Mark Herman, MD

Faculty Member, Duke Molecular Physiology Institute

Position

Assistant Professor, Department of Medicine, Division of Endocrinology, Metabolism, and Nutrition, and the Department of Pharmacology and Cancer Biology at Duke University Medical Center

Contact

Carmichael Building

919 479 2378

mark.herman@duke.edu

Summary

Mark Herman is an Assistant Professor in the Department of Medicine, Division of Endocrinology, Metabolism, and Nutrition, and the Department of Pharmacology and Cancer Biology at Duke University Medical Center. He is also a faculty member of the Duke Molecular Physiology Institute.  He studies mechanisms by which metabolic tissues sense nutrients to regulate transcriptional programs that contribute to diabetes and cardiovascular disease. He is also a practicing endocrinologist.

MD University of Texas Southwestern Medical Center

The Herman laboratory uses a systems biology approach to understand molecular mechanisms underlying the metabolic syndrome - a constellation of pathologies including obesity; insulin resistance; impaired glucose metabolism; non-alcoholic fatty liver disease; and dyslipidemia, which predispose to the development of diabetes and cardiovascular disease.

Our general approach is to investigate how cells in key metabolic tissues like liver and adipose tissue sense nutrients and hormonal signals and how these diverse signals are integrated into coherent genomic responses.  By delineating control mechanisms regulating key metabolic gene expression programs, we seek to gain insight into both normal and pathophysiological states contributing to metabolic disease.   Much of our current work focuses on a key carbohydrate sensing transcription factor, carbohydrate-responsive element binding protein (ChREBP) which coordinates genomic responses to cellular hexose-phosphate levels to regulate glucose and lipid homeostasis.  Specific projects include the following:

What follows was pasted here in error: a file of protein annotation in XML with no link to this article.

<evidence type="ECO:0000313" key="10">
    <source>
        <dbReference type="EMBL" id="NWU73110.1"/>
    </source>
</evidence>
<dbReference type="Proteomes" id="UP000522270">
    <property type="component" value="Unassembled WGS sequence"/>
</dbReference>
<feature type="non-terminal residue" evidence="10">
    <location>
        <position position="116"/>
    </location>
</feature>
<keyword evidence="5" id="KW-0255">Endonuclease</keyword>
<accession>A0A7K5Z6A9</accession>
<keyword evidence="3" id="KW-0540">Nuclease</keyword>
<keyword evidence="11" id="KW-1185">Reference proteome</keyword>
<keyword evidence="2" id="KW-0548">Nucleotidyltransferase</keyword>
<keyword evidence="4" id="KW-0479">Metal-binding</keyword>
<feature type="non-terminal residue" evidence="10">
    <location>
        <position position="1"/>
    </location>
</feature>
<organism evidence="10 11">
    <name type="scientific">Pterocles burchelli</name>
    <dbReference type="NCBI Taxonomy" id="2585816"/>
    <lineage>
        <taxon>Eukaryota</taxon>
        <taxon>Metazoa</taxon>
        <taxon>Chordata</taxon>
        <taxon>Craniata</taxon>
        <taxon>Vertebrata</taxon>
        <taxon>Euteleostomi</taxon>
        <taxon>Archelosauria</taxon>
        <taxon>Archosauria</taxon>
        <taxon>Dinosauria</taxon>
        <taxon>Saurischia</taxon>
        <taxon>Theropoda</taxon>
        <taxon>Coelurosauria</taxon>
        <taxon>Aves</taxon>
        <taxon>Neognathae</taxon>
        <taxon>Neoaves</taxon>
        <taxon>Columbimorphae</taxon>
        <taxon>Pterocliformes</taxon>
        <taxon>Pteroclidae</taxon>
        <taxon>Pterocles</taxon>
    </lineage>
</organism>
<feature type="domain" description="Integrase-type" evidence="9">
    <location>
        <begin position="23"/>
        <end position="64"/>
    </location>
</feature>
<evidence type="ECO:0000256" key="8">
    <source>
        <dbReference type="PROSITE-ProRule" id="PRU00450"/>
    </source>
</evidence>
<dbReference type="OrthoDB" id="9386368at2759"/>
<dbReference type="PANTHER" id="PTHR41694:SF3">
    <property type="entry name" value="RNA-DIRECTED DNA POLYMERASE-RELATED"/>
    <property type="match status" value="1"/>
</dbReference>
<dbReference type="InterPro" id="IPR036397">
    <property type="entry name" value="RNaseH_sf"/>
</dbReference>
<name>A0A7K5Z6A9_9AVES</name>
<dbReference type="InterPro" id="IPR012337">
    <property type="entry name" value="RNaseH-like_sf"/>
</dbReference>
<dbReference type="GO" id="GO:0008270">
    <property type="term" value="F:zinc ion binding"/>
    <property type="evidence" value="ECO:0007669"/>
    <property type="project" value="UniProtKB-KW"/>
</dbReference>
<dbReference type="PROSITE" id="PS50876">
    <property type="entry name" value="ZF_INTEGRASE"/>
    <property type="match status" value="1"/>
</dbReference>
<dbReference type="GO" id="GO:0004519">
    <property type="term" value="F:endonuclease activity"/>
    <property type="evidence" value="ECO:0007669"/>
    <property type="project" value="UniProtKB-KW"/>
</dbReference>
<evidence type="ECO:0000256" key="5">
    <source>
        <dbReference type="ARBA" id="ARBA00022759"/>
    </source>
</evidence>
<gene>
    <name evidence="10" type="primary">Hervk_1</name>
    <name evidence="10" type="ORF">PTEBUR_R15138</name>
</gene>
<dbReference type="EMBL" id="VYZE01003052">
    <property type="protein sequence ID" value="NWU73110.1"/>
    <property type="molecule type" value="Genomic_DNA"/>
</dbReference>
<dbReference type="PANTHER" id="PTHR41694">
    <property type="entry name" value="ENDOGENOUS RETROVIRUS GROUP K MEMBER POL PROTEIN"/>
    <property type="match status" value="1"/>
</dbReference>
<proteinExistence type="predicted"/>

1. Function of distinct ChREBP isoforms: We recently discovered the existence of distinct ChREBP isoforms including the novel, potent ChREBP-beta isoform (1). We have developed new mouse models so that we can assess the tissue-specific functions of distinct ChREBP isoforms in vivo.
  1. The role of ChREBP in fructose-induced metabolic disease:  We recently demonstrated that ChREBP plays a key role in hepatic fructose metabolism and that ChREBP mediates fructose-induced hepatic insulin resistance in parallel with fructose-induced lipogenesis (2).  Ongoing studies are focused on defining which of ChREBP’s transcriptional targets are critical for ChREBP’s pleiotropic metabolic effects.
  1. Identification and study of nutrient-induced hepatokines in humans and animal models:  Based on our studies of hepatic nutrient sensing mechanisms, we and others have identified the pleiotropic metabolic hormone FGF21 as a ChREBP transcriptional target and have established a “fructose tolerance test” by showing that fructose ingestion acutely and robustly stimulates FGF21 secretion in human subjects (3).  This is the first known hormonal response selective for fructose ingestion and the only know means to easily assess an individual’s acute metabolic response to fructose ingestion.  Ongoing studies include identification of additional nutrient-induced hepatokines.

Faculty

Inna Astapova, PhD

Staff

Henry Kou

Postdocs / Fellows

Sarah Hannou, PhD

Ashot Sargsyan, PhD